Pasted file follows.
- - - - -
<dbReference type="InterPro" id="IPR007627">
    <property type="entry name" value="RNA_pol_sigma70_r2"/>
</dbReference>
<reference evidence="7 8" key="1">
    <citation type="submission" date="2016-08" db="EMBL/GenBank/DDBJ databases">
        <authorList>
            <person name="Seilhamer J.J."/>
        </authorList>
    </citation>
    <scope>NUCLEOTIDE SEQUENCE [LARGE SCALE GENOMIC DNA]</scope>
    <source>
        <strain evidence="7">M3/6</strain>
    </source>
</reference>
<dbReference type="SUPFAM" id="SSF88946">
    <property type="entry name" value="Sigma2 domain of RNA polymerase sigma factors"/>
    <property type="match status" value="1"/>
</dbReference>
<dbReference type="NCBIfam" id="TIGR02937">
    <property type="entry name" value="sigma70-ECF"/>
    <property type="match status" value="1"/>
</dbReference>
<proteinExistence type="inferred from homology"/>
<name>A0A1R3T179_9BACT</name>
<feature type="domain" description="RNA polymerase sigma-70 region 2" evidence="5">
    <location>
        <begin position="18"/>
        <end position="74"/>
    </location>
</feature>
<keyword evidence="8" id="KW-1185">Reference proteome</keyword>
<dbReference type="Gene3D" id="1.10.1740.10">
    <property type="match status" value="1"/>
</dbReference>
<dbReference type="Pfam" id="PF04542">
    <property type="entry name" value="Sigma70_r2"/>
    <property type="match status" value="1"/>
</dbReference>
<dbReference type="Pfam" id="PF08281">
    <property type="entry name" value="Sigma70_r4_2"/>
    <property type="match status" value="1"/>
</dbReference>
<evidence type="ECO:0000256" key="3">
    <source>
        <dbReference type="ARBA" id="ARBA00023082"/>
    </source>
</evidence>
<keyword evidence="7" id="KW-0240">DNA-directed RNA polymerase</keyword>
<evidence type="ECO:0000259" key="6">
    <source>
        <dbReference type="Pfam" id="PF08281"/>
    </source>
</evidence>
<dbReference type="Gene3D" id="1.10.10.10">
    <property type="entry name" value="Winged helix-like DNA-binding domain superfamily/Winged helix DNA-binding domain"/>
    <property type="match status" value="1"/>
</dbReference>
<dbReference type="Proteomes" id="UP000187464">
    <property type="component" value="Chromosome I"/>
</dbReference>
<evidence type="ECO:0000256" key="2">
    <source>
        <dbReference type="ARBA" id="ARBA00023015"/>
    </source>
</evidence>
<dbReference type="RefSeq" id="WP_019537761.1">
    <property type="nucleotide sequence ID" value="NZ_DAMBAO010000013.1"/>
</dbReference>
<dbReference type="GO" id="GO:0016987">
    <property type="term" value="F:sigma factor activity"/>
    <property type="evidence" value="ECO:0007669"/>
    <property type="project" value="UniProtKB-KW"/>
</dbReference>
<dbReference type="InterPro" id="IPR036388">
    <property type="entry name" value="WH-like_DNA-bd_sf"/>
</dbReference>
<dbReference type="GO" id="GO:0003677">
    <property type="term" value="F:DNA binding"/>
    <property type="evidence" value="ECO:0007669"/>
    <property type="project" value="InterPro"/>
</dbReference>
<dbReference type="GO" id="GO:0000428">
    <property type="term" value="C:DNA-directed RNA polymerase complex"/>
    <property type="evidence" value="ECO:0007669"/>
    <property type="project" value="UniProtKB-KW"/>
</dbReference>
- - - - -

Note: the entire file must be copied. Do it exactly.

<dbReference type="InterPro" id="IPR007627">
    <property type="entry name" value="RNA_pol_sigma70_r2"/>
</dbReference>
<reference evidence="7 8" key="1">
    <citation type="submission" date="2016-08" db="EMBL/GenBank/DDBJ databases">
        <authorList>
            <person name="Seilhamer J.J."/>
        </authorList>
    </citation>
    <scope>NUCLEOTIDE SEQUENCE [LARGE SCALE GENOMIC DNA]</scope>
    <source>
        <strain evidence="7">M3/6</strain>
    </source>
</reference>
<dbReference type="SUPFAM" id="SSF88946">
    <property type="entry name" value="Sigma2 domain of RNA polymerase sigma factors"/>
    <property type="match status" value="1"/>
</dbReference>
<dbReference type="NCBIfam" id="TIGR02937">
    <property type="entry name" value="sigma70-ECF"/>
    <property type="match status" value="1"/>
</dbReference>
<proteinExistence type="inferred from homology"/>
<name>A0A1R3T179_9BACT</name>
<feature type="domain" description="RNA polymerase sigma-70 region 2" evidence="5">
    <location>
        <begin position="18"/>
        <end position="74"/>
    </location>
</feature>
<keyword evidence="8" id="KW-1185">Reference proteome</keyword>
<dbReference type="Gene3D" id="1.10.1740.10">
    <property type="match status" value="1"/>
</dbReference>
<dbReference type="Pfam" id="PF04542">
    <property type="entry name" value="Sigma70_r2"/>
    <property type="match status" value="1"/>
</dbReference>
<dbReference type="Pfam" id="PF08281">
    <property type="entry name" value="Sigma70_r4_2"/>
    <property type="match status" value="1"/>
</dbReference>
<evidence type="ECO:0000256" key="3">
    <source>
        <dbReference type="ARBA" id="ARBA00023082"/>
    </source>
</evidence>
<keyword evidence="7" id="KW-0240">DNA-directed RNA polymerase</keyword>
<evidence type="ECO:0000259" key="6">
    <source>
        <dbReference type="Pfam" id="PF08281"/>
    </source>
</evidence>
<dbReference type="Gene3D" id="1.10.10.10">
    <property type="entry name" value="Winged helix-like DNA-binding domain superfamily/Winged helix DNA-binding domain"/>
    <property type="match status" value="1"/>
</dbReference>
<dbReference type="Proteomes" id="UP000187464">
    <property type="component" value="Chromosome I"/>
</dbReference>
<evidence type="ECO:0000256" key="2">
    <source>
        <dbReference type="ARBA" id="ARBA00023015"/>
    </source>
</evidence>
<dbReference type="RefSeq" id="WP_019537761.1">
    <property type="nucleotide sequence ID" value="NZ_DAMBAO010000013.1"/>
</dbReference>
<dbReference type="GO" id="GO:0016987">
    <property type="term" value="F:sigma factor activity"/>
    <property type="evidence" value="ECO:0007669"/>
    <property type="project" value="UniProtKB-KW"/>
</dbReference>
<dbReference type="InterPro" id="IPR036388">
    <property type="entry name" value="WH-like_DNA-bd_sf"/>
</dbReference>
<dbReference type="GO" id="GO:0003677">
    <property type="term" value="F:DNA binding"/>
    <property type="evidence" value="ECO:0007669"/>
    <property type="project" value="InterPro"/>
</dbReference>
<dbReference type="GO" id="GO:0000428">
    <property type="term" value="C:DNA-directed RNA polymerase complex"/>
    <property type="evidence" value="ECO:0007669"/>
    <property type="project" value="UniProtKB-KW"/>
</dbReference>